Some programmes thrive on constantly treading the line between funny and serious without ever truly identifying which they are – Shameless did it for years before toppling over the edge – while others are content to nail their comedic or dramatic flags to the mast from the outset. However, with Sugartown, it’s impossible to tell if the show is a comedy laced with dramatic events or a drama with moments of light-hearted relief. Unfortunately, whichever one it’s intended to be, it doesn’t quite work.
Sugartown – a fictional, downsized rival to Blackpool – used to boast a fine reputation for dance and confectionary. Unfortunately, as Max Burr (Tom Ellis), who left the cosy little coastal town as a young man and returns to set up a casino named Maxxx’s, says: ‘the rock ain’t rolling anymore’; and the premise of the three-part series is the locals’ attempts to return the town to its former glory and thwart Max’s plans to revolutionise it for the twenty-first century.
With this premise in mind – not to mention the emotional ties between Max and his former sweetheart Emily (Spooks alumni Miranda Raison), who just happens to be engaged to Max’s brother Jason (Shaun Dooley), and the burgeoning romance between bipolar dancer Carmen (Georgia King) and local taxi driver Travis (ha!), played by Rob Kendrick – there’s plenty of scope for drama. Add in supporting roles mildly less grotesque than League Of Gentlemen characters (Sam, played by writer Sally Dexter, and the Mayor of Sugartown, played by Philip Jackson), along with just plain weirdness (Travis’s ‘taxi’ is a rickshaw, complete with illuminated roof sign and mobile number on the back), and you’ve got a lot of potential for comedy.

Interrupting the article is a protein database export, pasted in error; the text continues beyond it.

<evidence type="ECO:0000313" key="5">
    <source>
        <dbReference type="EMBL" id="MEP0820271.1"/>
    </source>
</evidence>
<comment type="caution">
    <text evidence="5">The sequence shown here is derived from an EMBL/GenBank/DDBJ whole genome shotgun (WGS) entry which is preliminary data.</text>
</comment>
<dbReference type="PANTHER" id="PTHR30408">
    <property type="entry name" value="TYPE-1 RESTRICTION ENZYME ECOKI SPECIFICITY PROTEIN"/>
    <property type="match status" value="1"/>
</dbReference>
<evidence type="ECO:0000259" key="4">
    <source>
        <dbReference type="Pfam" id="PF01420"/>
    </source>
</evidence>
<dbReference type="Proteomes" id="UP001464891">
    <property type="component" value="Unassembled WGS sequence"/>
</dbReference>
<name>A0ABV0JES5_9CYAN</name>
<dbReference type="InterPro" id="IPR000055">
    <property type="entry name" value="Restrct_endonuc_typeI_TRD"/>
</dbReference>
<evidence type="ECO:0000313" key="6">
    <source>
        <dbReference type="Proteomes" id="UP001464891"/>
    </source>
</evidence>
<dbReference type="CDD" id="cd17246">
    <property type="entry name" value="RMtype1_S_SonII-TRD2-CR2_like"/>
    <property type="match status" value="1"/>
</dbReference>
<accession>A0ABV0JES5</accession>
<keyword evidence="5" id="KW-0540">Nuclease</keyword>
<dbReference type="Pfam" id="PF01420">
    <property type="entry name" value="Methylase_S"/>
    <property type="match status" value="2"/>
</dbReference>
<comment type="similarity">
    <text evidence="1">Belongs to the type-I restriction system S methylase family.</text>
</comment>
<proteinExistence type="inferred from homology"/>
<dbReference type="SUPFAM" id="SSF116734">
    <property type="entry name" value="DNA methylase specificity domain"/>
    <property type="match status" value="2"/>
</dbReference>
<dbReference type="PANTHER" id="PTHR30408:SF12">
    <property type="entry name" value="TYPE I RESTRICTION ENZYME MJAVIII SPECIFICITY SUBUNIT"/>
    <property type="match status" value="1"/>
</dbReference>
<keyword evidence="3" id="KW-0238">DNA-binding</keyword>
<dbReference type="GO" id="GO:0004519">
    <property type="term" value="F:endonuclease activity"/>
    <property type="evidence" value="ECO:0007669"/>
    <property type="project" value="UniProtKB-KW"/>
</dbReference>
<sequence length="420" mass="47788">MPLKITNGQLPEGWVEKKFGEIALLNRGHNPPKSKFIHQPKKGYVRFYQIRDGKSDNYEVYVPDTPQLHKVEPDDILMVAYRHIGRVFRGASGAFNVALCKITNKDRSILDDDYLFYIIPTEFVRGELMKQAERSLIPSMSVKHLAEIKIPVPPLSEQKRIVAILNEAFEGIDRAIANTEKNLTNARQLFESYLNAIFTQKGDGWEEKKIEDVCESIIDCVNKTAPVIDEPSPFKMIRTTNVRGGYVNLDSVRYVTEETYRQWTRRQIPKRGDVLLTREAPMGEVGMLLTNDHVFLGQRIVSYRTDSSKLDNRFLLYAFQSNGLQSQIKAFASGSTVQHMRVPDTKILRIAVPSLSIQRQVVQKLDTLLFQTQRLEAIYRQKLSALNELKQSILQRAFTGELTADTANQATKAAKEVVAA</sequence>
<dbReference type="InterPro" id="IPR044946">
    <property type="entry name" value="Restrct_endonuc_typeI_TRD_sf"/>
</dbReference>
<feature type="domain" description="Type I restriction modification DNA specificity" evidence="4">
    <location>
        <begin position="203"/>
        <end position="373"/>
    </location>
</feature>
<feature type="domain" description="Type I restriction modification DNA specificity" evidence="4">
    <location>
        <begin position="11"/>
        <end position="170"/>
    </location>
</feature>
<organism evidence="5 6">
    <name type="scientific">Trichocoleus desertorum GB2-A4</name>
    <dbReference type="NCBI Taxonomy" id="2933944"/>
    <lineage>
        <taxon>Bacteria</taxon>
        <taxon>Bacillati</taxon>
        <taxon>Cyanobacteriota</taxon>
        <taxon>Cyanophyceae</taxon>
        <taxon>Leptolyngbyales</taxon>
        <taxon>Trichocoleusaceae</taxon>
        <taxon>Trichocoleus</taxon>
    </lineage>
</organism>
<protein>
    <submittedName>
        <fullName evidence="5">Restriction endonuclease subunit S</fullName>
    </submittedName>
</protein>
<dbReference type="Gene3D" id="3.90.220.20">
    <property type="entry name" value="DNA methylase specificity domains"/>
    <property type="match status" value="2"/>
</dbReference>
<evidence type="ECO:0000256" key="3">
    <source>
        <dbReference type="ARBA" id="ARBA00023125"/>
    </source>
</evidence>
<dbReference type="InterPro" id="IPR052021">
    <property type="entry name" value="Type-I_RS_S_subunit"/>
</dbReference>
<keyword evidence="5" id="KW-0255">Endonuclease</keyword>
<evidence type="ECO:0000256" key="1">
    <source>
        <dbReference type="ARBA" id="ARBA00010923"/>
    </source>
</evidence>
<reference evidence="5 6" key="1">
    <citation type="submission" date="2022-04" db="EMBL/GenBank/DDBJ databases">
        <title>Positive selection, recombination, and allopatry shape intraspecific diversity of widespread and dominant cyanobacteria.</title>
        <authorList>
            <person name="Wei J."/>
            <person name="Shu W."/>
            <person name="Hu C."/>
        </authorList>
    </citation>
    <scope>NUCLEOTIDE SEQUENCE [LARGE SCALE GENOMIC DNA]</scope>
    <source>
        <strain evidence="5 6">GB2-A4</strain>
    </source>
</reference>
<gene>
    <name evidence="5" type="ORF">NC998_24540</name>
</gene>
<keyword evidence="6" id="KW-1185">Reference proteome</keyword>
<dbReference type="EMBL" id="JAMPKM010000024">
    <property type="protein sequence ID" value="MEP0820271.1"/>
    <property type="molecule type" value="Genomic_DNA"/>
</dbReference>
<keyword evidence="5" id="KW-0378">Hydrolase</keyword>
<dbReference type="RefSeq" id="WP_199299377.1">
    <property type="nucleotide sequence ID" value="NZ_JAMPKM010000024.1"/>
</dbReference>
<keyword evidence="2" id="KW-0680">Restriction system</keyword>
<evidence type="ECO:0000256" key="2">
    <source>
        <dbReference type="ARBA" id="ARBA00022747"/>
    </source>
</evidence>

However, instead of complementing each other, the two contrasting styles rub against each other like un-oiled gears, grating rather than gratifying. There are plenty of amusing lines (‘I can’t fit that square peg into my feminine hole,’ Mayor Ron says at one point, which got us cackling) and engaging exchanges (‘I don’t do civic pride,’ Travis says; ‘I know,’ Carmen replies, ‘you’re pale and interesting – get over yourself!’), but while the dialogue sparkles, the action does not.
The plot feels thinly-spread after one episode – if you excuse the pun, you wonder how many dance-based twists there can be in the remaining two hours – and it is to be hoped there isn’t any recourse to any more of the tired, formulaic sequences that reared their heads a couple of times in this opening instalment.
The trying-on-multiple-wedding-dresses sequence was up well past its bedtime in 1994 when Andie MacDowell did it; adding references to High School Musical, Cheryl Cole and, erm, Gloria Hunniford certainly can’t contemporise it. Furthermore, any dance routine set to ‘Disco Inferno’ by The Trammps is doomed to fail these days – particularly if it’s intended to be amusing. It is, as Sue Johnston’s character says at one point, ‘like panto’ – and that’s about as damning as it gets.
Airs at 10.25pm on Sunday 24th July 2011 on BBC One.